There are also all kinds of interactive documentaries and supplements; the meat of the disc is "Production Workshop," which includes five individual "chapters" (The Blood Pact, Sequence Breakdowns, Visual Effects, Notebook, and Art Gallery) spanning the production of “Blade II.” The Blood Pact portion itself runs some 83 minutes, starting from the sequel's origin all the way through direction, production design, creature and visual FX, choreography, costumes, and -- yes -- even the score. Some 25 minutes worth of Deleted Scenes are also included (several fully scored), though Del Toro rightfully describes them as "crap" and you can easily see why they were axed.
A full compliment of trailers, TV spots, storyboards, and numerous other extras are on-hand, plus a 1080p AVC encoded transfer and DTS MA soundtrack as impressive as the rather drab looking picture allows.
New From Universal
BORN ON THE FOURTH OF JULY Blu-Ray/DVD/Digital Copy (**, 1989, 145 mins., R; Universal): Oliver Stone’s overwrought biopic of Vietnam vet Ron Kovic, his injury in combat and difficult adjustment after returning home from the war, has two strong components going for it: John Williams’ powerful, memorable score, and Robert Richardson’s evocative cinematography. The latter adapts extremely well to the HD format, with Universal’s 1080p transfer only showing the limitations of the source material here and there. Williams’ music, meanwhile, packs a potent presence in the disc’s DTS MA soundtrack, both essentially reprises of Universal’s older HD-DVD edition.
“Born on the Fourth of July” remains one of Stone’s best-looking but heavy-handed films, with Tom Cruise giving it his all as Kovic, and an interesting array of supporting faces (Willem Dafoe, Kyra Sedgwick, Tom Sizemore, Lili Taylor and others) attempting to balance the melodramatic, often over-the-top elements of Stone and Kovic’s script. It’s ultimately a losing battle, but the film’s positive attributes make it worth at least a viewing.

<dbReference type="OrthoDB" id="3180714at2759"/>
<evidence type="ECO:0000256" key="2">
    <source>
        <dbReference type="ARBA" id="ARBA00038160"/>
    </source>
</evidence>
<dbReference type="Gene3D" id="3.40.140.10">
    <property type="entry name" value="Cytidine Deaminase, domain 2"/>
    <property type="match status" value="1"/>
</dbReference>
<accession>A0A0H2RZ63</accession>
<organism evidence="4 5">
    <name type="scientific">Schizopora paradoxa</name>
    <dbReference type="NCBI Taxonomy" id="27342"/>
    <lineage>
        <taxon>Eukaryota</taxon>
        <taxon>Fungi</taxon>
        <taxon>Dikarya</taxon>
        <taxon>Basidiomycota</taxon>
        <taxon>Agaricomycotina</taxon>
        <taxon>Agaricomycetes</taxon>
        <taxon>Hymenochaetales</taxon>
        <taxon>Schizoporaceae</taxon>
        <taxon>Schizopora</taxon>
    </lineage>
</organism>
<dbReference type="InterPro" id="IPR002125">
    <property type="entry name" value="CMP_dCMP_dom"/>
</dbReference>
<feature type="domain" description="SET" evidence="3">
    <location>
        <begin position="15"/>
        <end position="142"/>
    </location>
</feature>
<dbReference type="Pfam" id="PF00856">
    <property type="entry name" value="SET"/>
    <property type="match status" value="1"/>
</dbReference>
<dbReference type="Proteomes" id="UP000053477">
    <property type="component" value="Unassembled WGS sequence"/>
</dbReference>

Universal’s Blu-Ray includes several extras brought over from prior releases, including NBC News archival material on the film, commentary with Stone, and two “100 years of Universal” featurettes on the ‘80s and the studio’s Oscar winners. A DVD and digital copy round out the combo disc.
AMERICAN REUNION Blu-Ray/DVD/Digital Copy (**½, 113/114 mins., 2012, R/Unrated; Universal): Belated, amiable enough reunion of the “American Pie” cast brings back Jason Biggs, Seann William Scott (who produced along with Biggs), Alyson Hannigan, Chris Klein, Mena Suvari and the gang for another sex-oriented comedy centering around their high school reunion. “Harold and Kumar”’s Jon Hurwitz and Hayden Schlossberg bring their own brand of bodily-fluid jokes along for this unnecessary but likeable sequel that’s likely to satisfy its target audience. Universal’s Blu-Ray includes both the R rated theatrical version and an Unrated version of “American Reunion” plus deleted scenes, a gag reel, commentary, featurettes, BD exclusive extended scenes and alternate takes (plus other BD-only featurettes), a DVD and Ultraviolet/standard digital copies.
Buena Vista Blu-Ray Catalog Titles
EVITA Blu-Ray (***½, 135 mins., 1996, PG-13; Buena Vista): Andrew Lloyd Webber and Tim Rice’s worldwide musical smash finally became a terrific film – arguably the best movie-musical of the last two decades – under the guidance of director Alan Parker, who ably visualizes the life and times of Eva Paron, who’s capably portrayed here by Madonna. As the narrator, Antonio Banderas is magnetic, and Lloyd Webber’s phenomenal score is splendidly adapted and arranged by supervisor David Caddick. Never domestically released on DVD in 16:9, Buena Vista’s 1080p Blu-Ray presentation is exceptionally good, doing justice to Darius Khondji’s cinematography, and is backed by equally outstanding DTS MA 5.1 audio. Extras include a Making Of, Madonna’s “You Must Love Me” video, and the teaser.
NEWSIES Blu-Ray (**½, 121 mins., 1992, PG; Disney): Superb Blu-Ray edition of a live-action musical that not even the magical touch of composer Alan Menken could turn into a box-office success – though one that’s been newly resurrected as a hit Broadway musical (with writer Harvey Fierstein having reworked major portions of the story). In spite of its shortcomings, this energetically-directed film is still worth viewing for genre fans, most notably because of Menken's often underrated score, which features a handful of excellent songs ("Carrying the Banner," "Santa Fe") written with lyricist Jack Feldman.